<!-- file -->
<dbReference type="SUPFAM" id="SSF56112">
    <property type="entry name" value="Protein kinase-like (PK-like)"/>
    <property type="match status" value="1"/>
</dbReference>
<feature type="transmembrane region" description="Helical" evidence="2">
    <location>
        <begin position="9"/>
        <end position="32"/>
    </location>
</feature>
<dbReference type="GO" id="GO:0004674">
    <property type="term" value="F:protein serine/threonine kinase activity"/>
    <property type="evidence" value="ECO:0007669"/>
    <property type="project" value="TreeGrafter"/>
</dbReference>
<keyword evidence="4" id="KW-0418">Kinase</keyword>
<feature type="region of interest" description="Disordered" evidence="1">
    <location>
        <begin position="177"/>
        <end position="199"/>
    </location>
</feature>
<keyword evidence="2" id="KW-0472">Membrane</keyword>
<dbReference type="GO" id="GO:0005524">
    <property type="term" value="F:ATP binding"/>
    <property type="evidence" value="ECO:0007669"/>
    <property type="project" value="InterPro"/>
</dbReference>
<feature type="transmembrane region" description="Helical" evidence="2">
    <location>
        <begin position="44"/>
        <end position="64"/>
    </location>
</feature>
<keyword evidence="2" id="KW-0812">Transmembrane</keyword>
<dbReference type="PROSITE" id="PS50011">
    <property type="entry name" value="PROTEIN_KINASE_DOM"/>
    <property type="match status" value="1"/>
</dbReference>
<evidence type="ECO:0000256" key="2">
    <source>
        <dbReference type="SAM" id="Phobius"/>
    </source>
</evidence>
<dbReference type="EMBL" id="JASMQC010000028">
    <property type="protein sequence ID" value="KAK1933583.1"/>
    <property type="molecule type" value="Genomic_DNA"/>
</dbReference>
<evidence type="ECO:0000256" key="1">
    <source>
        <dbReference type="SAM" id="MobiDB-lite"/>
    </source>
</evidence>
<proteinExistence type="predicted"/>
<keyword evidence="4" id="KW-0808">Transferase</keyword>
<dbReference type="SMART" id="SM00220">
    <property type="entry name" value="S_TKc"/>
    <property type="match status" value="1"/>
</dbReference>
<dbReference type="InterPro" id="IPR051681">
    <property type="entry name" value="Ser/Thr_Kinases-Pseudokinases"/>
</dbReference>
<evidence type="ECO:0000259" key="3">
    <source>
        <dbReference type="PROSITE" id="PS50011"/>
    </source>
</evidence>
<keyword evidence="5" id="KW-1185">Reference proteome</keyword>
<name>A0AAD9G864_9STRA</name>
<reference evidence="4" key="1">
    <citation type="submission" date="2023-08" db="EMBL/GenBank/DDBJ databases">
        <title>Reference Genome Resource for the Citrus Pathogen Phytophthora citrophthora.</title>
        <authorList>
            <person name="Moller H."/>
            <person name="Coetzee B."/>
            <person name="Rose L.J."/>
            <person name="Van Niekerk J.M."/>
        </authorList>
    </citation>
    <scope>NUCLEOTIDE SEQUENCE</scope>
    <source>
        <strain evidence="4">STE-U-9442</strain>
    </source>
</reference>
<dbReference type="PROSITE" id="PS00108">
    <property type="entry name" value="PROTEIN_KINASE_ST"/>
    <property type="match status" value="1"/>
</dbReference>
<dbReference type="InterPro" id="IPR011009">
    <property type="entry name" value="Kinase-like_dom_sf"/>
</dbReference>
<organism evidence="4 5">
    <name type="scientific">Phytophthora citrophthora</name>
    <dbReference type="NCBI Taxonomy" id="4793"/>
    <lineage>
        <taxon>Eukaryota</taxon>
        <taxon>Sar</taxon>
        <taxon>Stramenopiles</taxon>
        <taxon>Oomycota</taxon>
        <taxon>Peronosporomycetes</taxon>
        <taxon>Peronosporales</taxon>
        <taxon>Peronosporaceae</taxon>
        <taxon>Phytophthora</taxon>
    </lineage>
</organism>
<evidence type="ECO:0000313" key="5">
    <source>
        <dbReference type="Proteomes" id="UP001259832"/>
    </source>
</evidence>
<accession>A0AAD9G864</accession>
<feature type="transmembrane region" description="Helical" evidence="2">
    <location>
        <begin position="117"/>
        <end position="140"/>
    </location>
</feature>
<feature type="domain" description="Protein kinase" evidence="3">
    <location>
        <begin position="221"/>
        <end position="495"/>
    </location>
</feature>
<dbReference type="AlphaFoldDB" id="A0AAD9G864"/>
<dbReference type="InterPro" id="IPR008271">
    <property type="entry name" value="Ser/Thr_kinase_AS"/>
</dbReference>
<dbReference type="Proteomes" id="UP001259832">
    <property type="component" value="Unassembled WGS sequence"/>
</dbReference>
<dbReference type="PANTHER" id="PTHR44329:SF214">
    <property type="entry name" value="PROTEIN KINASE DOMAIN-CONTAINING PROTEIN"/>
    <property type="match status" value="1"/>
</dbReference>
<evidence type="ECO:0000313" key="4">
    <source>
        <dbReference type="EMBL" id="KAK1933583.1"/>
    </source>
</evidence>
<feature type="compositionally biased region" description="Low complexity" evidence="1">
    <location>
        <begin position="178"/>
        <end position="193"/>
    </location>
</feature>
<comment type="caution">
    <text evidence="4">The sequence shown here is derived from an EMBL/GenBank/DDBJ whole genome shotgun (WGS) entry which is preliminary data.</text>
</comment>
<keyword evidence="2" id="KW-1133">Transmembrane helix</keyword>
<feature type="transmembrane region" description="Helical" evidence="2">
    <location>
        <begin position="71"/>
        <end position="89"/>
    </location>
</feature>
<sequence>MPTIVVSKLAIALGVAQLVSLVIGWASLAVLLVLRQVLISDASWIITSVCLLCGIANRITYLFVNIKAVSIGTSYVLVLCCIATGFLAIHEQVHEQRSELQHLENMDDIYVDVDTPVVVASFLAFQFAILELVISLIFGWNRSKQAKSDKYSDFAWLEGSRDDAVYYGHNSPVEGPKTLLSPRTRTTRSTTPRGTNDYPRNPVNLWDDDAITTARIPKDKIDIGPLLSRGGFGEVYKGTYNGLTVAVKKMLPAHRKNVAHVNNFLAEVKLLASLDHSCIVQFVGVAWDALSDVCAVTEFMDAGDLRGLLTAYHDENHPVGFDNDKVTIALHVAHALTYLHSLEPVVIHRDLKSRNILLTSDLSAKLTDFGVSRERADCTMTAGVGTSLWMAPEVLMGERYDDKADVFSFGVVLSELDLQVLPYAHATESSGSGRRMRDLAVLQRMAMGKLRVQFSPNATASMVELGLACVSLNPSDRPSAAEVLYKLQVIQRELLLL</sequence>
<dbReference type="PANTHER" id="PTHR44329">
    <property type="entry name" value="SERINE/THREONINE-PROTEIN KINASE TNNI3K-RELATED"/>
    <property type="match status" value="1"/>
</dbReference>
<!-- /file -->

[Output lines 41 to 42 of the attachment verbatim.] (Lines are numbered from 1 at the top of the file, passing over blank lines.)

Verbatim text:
    <source>
        <dbReference type="SAM" id="Phobius"/>